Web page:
1
$\begingroup$

I think that the problem statement on this practice question is incorrect, but I don't want to assume that.

The statement is: Let F be a field whose characteristic does not divide n. Prove that f(x) = $x^n − 1$ is separable over F and that the Galois group of f is isomorphic to a subgroup of $(Z/nZ)^×$.

Proving that f is separable: f'(x) = $nx^n-1$ is relatively prime to f(x) since the factors of f' are just n-1 copies of x. If a function is relatively prime to its derivative in a field, then it is separable over that field.

While proving that the Galois group is isomorphic to a subgroup of $(Z/nz)^x$ I ran into some trouble. I think it is just isomorphic to $(Z/nz)^x$ not a subgroup.

My proof is: Since f is separable in F, we must have that L the splitting field for f is a subfield of F. Since all splitting fields are unique up to isomorphism we know L $\cong $ $\mathbb Q$[w, $w^2$, ..., $w^n$,] where w is the primitive nth root of unity.

These roots form a cyclic group of order n, and Aut(Z/nZ) $\cong $ $(Z/nZ)^×$ So the Galois Group (which is the group of permutations of the roots) is isomorphic to $(Z/nZ)^×$.

My issue is that it is isomorphic to the multiplicative group itself, not a subgroup and in a followup problem I am asked to construct a field for $x^15-1$ where the Galois group is a proper subgroup of (Z/15Z)$^x$.

Any insight on this would be awesome! Thanks.

$\endgroup$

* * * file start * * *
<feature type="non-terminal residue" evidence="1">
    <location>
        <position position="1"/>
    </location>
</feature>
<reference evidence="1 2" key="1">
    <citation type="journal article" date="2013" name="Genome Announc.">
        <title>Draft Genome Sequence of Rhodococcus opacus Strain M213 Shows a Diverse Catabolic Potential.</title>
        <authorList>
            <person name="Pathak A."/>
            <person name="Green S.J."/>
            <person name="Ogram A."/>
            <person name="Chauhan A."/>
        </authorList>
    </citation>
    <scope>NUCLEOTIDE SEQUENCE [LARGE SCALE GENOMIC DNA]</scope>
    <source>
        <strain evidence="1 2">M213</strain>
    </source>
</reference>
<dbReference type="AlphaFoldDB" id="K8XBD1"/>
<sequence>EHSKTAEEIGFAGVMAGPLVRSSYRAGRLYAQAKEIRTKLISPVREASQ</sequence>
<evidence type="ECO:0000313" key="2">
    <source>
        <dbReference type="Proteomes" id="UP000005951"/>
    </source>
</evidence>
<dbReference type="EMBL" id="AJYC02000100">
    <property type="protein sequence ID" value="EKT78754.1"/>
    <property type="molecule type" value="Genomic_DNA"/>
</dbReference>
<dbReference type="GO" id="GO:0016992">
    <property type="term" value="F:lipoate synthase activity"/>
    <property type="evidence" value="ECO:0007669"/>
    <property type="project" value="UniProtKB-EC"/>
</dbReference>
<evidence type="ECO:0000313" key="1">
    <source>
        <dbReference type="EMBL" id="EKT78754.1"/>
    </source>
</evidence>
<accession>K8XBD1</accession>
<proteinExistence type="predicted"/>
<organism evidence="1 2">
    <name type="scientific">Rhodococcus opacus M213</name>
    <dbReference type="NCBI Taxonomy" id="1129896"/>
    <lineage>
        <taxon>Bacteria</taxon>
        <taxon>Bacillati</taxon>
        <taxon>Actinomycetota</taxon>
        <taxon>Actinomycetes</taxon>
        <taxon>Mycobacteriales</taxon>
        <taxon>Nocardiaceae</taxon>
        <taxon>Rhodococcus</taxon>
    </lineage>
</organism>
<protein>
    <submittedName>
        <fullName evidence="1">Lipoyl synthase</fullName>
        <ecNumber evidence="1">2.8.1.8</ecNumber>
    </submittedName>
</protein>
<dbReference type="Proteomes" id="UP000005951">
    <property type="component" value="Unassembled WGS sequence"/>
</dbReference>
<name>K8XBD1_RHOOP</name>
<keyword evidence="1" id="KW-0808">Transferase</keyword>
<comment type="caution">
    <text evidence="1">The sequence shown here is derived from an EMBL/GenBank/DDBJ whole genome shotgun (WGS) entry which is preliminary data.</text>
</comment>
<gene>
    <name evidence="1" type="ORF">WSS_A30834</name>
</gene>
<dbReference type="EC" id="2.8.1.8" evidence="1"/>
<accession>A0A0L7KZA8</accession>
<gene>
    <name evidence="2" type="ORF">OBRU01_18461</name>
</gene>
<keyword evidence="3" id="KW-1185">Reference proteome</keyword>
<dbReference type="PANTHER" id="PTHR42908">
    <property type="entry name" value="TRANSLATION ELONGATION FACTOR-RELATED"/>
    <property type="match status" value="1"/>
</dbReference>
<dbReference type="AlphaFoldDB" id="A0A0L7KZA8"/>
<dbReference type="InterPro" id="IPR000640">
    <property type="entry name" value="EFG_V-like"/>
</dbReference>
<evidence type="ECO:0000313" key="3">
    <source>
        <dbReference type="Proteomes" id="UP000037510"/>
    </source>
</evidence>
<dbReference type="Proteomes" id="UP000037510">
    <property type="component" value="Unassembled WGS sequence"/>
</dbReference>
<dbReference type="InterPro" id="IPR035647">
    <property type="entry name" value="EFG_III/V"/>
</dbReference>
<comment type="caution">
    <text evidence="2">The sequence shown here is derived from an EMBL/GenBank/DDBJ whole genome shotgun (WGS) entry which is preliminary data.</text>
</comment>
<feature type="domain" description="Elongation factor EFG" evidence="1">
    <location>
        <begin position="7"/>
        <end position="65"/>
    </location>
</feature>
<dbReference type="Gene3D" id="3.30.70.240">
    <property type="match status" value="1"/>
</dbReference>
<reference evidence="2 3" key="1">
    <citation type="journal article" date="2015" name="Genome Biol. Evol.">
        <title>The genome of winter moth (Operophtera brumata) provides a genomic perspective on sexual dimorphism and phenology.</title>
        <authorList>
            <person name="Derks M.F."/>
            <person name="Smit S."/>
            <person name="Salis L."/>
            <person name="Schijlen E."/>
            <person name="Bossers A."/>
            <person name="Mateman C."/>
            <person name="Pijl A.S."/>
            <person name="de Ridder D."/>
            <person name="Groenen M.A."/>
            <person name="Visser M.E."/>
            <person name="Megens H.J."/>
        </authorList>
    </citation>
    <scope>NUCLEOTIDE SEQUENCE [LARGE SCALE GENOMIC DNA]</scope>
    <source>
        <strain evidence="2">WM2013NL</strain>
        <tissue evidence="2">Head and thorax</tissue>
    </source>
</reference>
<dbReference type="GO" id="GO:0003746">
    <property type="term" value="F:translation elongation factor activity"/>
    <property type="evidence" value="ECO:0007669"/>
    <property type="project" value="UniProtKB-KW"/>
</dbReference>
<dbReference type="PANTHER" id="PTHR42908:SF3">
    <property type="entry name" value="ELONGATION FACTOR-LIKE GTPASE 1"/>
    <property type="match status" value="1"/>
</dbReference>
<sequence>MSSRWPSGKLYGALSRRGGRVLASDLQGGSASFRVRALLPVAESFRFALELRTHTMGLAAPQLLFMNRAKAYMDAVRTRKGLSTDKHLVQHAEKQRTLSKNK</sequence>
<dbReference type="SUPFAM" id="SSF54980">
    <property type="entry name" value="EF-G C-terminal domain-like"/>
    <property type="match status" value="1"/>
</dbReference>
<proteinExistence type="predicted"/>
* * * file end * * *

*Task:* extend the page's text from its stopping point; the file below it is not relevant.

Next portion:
• $\begingroup$ A group is always a subgroup of itself. $\endgroup$ – Lord Shark the Unknown Mar 26 '18 at 18:22
1
$\begingroup$

It is true that the Galois group $G_n$ of the splitting field of $x^n-1$ is isomorphic to $(\Bbb Z/n\Bbb Z)^*$. That's not so easy (see for instance Washington's book on cyclotomic fields), but is is much more elementary to prove that $G$ embeds in $(\Bbb Z/n\Bbb Z)^*$. Given an $n$-th root of unity $\zeta$, $\sigma\in G_n$ maps $\zeta$ to $\zeta^a$ for some $a$, and $\sigma\mapsto a$ is the embedding you seek. It's more difficult to show it's surjective.

To get a smaller Galois group than say $(\Bbb Z/15\Bbb Z)^*$ take the fixed field of a subgroup of the Galois group of $\Bbb Q(\zeta_{15})$ but I suppose that would give an extension whose Galois group was a quotient rather than a subgroup of $(\Bbb Z/15\Bbb Z)^*$.

$\endgroup$

Your Answer

By clicking “Post Your Answer”, you agree to our terms of service, privacy policy and cookie policy

Not the answer you're looking for? Browse other questions tagged or ask your own question.